Are You Violating These Rochester Pet Ordinances?
When it comes to our pets, we all want what's best for them. Rochester has a few city ordinances to help ensure this, but are you violating them?
A lot of us own pets in Minnesota. The Star Tribune explained recently that, "The American Veterinary Medical Association found that Minnesota ranks 42nd in pet ownership, with 53 percent of households owning a pet. The national average is 56 percent."
I've got a cat, and right now she's my only pet. When we first moved to Rochester, we were quickly informed by most apartment complexes in the area that they wouldn't accept reptiles. My husband LOVES lizards and snakes, so this was a small bummer. However, this made me wonder... why? Why the rules against them?
I couldn't quite find the ordinance in connection to this (except for one somewhat stating, "they can get REALLY big!"), but I did discover some other rules you may want to be aware of.
According to the city ordinance website, they state that the rule is, "No person shall keep nine or more multiple animals over the age of six months within any household in the City of Rochester. The term “multiple animals” means two or more cats, dogs or ferrets."
Furthermore, "Notwithstanding any provision to the contrary, no person shall keep six or more dogs over the age of six months within any household in the City of Rochester. These limits do not apply if a breeder’s permit is applied for and issued pursuant to section 106A.19."
If you're like me, and a newcomer to Rochester, before you make the move you might want to know this...
The city ordinance states, "Any person who moves into the City of Rochester may bring into the City any number of cats, dogs or ferrets that do not exceed the limits identified in this Section. The animals must be micro-chipped or provided with an ID tag meeting the requirements of this chapter within 30 days of establishing residence in the City."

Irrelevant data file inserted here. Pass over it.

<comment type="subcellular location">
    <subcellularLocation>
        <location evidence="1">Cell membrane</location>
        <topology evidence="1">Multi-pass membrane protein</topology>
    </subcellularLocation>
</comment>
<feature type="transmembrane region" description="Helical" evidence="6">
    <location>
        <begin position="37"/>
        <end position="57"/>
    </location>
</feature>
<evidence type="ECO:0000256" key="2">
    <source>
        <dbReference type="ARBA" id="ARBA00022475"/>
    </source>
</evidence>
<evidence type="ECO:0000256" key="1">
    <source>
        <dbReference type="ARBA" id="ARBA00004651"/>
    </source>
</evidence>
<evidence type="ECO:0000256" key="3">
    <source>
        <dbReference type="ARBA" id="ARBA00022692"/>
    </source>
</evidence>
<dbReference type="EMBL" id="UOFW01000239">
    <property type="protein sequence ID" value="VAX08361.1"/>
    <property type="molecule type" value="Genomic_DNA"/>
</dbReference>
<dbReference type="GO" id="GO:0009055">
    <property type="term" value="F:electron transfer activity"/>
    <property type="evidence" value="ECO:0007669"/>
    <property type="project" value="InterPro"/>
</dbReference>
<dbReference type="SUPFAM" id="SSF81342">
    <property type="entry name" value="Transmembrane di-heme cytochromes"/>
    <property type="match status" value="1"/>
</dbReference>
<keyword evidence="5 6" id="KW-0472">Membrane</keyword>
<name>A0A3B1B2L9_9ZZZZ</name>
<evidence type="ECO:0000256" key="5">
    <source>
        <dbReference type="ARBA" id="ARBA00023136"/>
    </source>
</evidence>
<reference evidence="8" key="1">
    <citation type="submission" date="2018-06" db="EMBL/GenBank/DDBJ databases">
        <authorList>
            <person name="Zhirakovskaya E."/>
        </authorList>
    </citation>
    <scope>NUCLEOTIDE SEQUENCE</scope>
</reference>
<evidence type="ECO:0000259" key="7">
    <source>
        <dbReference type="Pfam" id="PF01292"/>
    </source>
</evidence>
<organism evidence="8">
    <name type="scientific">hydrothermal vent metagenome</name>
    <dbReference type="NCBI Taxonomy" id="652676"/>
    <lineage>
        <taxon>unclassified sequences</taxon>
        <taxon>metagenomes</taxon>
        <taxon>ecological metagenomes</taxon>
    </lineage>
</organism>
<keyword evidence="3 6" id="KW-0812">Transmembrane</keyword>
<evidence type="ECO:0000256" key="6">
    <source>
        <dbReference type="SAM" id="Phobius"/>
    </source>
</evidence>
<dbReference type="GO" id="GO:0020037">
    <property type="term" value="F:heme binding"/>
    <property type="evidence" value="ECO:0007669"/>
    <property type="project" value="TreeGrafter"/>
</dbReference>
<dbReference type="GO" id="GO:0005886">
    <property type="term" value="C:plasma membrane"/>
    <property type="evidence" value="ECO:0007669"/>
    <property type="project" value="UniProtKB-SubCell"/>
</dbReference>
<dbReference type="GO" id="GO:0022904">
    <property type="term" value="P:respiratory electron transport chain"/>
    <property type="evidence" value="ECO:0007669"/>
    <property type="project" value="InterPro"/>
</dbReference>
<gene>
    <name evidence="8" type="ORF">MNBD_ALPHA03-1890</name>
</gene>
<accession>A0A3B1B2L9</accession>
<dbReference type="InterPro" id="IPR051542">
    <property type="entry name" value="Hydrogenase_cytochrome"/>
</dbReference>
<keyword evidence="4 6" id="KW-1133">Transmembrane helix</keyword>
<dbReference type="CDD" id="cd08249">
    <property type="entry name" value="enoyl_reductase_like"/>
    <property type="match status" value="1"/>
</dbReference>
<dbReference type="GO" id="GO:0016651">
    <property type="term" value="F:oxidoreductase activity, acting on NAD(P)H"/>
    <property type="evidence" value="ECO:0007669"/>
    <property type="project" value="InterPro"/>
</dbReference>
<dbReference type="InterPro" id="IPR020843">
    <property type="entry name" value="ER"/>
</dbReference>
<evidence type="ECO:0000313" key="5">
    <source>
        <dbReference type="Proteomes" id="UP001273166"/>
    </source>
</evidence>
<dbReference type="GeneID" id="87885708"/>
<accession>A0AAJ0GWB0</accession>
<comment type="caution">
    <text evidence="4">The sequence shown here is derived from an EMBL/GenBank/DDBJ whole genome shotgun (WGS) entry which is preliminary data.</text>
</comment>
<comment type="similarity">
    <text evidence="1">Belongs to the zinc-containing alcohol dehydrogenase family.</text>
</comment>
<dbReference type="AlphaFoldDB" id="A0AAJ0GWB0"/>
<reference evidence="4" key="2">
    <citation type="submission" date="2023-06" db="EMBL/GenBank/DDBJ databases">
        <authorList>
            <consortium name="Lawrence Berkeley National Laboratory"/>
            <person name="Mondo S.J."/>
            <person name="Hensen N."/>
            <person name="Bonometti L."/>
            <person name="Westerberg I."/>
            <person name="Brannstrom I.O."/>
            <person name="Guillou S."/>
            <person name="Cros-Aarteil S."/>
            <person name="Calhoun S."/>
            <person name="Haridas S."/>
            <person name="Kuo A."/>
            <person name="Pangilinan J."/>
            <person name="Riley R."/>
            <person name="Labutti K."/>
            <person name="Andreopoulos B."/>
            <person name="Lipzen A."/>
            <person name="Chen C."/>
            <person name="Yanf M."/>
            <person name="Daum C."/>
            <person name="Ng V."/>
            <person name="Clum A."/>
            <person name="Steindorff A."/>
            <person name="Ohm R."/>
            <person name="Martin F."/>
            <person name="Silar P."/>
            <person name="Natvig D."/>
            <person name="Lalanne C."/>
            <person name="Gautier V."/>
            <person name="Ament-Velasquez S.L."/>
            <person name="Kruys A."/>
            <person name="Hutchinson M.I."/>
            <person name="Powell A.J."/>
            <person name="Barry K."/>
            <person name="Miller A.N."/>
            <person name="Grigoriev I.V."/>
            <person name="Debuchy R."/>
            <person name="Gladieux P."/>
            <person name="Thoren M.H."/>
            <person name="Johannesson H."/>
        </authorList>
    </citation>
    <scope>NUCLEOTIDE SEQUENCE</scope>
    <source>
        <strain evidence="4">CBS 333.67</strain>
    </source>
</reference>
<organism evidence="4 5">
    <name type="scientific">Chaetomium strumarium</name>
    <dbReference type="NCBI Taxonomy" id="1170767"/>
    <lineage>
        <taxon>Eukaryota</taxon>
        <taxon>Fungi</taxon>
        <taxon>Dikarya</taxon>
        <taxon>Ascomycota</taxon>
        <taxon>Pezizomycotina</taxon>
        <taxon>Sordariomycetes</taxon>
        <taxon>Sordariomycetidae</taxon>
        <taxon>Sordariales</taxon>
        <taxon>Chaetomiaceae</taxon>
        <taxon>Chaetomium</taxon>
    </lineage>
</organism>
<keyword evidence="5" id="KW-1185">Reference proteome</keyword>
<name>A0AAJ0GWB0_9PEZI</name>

This one is tough. The city ordinance on this is, "It shall be unlawful to keep any wild animal within the City limits, except as permitted pursuant to the provisions of this section."
If you're wondering how "exotic" is defined, they explain, "[...] "wild animal" shall have the following meaning: Any animal, mammal, amphibian or reptile which is of a species which is wild by nature or of a species which due to size, vicious nature or other characteristics is inherently dangerous to human beings."
They even go so far as to get species specific. Apparently, pot-bellied pigs are okay.
This rule is very clear, stating, "It is unlawful for any person who owns or has custody of a dog or cat to cause or permit such animal to defecate on any private property without the consent of the property owner or on any public property, unless such person immediately removes the excrement and places it in a proper receptacle."
Be sure to pick up that poo!
You might want to be mindful of how long your dog is barking for.
The city ordinance on this explains, "It shall constitute a nuisance and be unlawful if any dog barks, whines, howls, bays, cries or makes other noise excessively so as to cause annoyance, disturbance or discomfort to any individual provided that such noise lasts for a period of more than five minutes continuously or intermittent barking that continues for more than one hour and is plainly audible outside the property limits of where the dog is kept."
You can, but do it safely.
They explain, "Animals must be contained within the passenger section of any vehicle or placed in crates or carriers of sufficient size to accommodate the animal."
It's so sad when this happens, but keep a close eye on your pup. They could be considered, "at large", and that means...
"An animal control officer may apprehend and take possession of any animal at large. Any animal apprehended by an animal control officer may be conveyed to the city animal shelter to be there confined until released or disposed of as hereinafter provided."